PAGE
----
The report also identified HBCUs that are doing a particularly good job of having their graduates move up the ladder of economic success. For instance, 16.7 percent of the student body at Xavier University of Louisiana is low-income and almost one-third of these students move into the top fifth of income earners.
Tuskegee University, Bennett College, Florida A&M University, Dillard University, and Clark Atlanta University also do a particularly good job fostering upward mobility for their large share of low-income students.
The full report, Income Mobility at Historically Black Colleges and Universities, can be downloaded here.
Filmmaker and entrepreneur Tyler Perry told Gayle King on CBS This Morning this week that his eponymous film studio in Atlanta will soon provide a safe haven for homeless women, displaced LGBTQ youth, and sex trafficking victims.
Perry is the first African American man to own a major movie studio, a 330-acre property that was once a Confederate Army base. But he is most excited about the aspect of helping those in need. “You know, the studio’s gonna be what it is,” Perry said.
“I’ll tell you what I’m most excited about next is pulling this next phase off, is building a compound for trafficked women, girls, homeless women, LGBTQ youth who are put out and displaced … somewhere on these 330 acres, where they’re trained in the business and they become self-sufficient.”
“They live in nice apartments. There’s day care. There’s all of these wonderful things that allows them to reenter society. And then pay it forward again,” Perry continued. “So that’s what I hope to do soon.”
“Think about the poetic justice in that,” Perry said. “The Confederate Army is fighting to keep Negroes enslaved in America, fighting, strategy, planning on this very ground. And now this very ground is owned by me.”
The major motion picture studio includes 40 buildings on the National Register of Historic Places, 12 purpose-built sound stages named after African-American luminaries such as Oprah Winfrey, Diahann Carroll, and Harry Belafonte, 200 acres of green space, and a diverse backlot.
Reed, already a trailblazer as Montgomery County’s first black probate judge, defeated David Woods, owner of the local Fox affiliate, in a non-partisan runoff election with 67 percent of the vote and all precincts reporting, according to the unofficial election results.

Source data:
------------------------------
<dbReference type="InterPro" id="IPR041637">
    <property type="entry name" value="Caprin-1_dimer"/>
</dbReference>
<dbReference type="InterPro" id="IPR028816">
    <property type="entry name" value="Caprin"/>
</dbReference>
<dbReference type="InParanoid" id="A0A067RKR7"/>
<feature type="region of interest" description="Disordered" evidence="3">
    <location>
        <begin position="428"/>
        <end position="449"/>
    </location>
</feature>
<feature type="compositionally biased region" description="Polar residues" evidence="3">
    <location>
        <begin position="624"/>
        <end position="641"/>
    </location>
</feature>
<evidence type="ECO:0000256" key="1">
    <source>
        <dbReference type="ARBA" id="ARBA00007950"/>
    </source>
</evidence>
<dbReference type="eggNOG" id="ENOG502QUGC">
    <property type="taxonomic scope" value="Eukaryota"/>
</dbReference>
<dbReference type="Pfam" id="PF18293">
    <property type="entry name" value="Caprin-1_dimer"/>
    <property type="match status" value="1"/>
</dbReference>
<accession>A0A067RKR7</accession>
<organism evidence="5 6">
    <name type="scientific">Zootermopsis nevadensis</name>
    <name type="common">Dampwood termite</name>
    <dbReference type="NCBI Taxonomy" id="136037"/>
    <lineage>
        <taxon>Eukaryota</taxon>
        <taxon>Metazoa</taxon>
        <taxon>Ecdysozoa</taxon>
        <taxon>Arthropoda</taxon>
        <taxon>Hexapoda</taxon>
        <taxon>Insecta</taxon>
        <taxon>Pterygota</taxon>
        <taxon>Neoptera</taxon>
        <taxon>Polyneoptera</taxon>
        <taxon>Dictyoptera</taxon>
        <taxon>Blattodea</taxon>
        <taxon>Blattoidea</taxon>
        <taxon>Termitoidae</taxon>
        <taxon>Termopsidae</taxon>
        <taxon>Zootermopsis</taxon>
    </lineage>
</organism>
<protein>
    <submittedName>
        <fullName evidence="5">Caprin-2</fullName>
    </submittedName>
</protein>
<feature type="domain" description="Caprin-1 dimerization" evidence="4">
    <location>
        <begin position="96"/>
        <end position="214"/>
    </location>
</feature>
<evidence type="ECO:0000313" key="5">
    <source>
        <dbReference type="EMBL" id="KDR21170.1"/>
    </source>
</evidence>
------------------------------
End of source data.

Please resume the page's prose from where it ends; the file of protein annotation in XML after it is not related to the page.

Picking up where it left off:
“This election has never been about me,” Reed, 45, said during his victory speech. “This election has never about just my ideas. It’s been about all of the hopes and dreams that we have as individuals and collectively in this city … and the way we found the opportunity to improve outcomes regardless of neighborhood, regardless of Zip code, regardless of anything that may divide us or make us different from one another.”
His victory reverberated well beyond Montgomery as many celebrated the milestone in a city remembered as both the cradle of the Confederacy and the birthplace of the civil rights movement. Montgomery, where about 60 percent of residents are black, was the first capital of the Confederate States of America, becoming a bastion of racial violence and discrimination in the Jim Crow era but also of protests and resistance in the civil rights era.
It’s home to the Montgomery bus boycott against segregation led by Rosa Parks, and it’s home to the Selma to Montgomery marches for voting rights led by Martin Luther King Jr. It was in Montgomery where, after the third march in March 1965, King addressed a crowd of 25,000 people on the steps of the Alabama Capitol, famously saying, “The arc of the moral universe is long, but it bends toward justice.”
“This is a historic day for our nation,” Karen Baynes-Dunning, interim president and chief executive of the Southern Poverty Law Center, which is based in Montgomery, said Tuesday on Twitter. “The election of Steven Reed, the first black mayor of Montgomery, AL, symbolizes the new inclusive & forward thinking South that so many have worked to achieve.”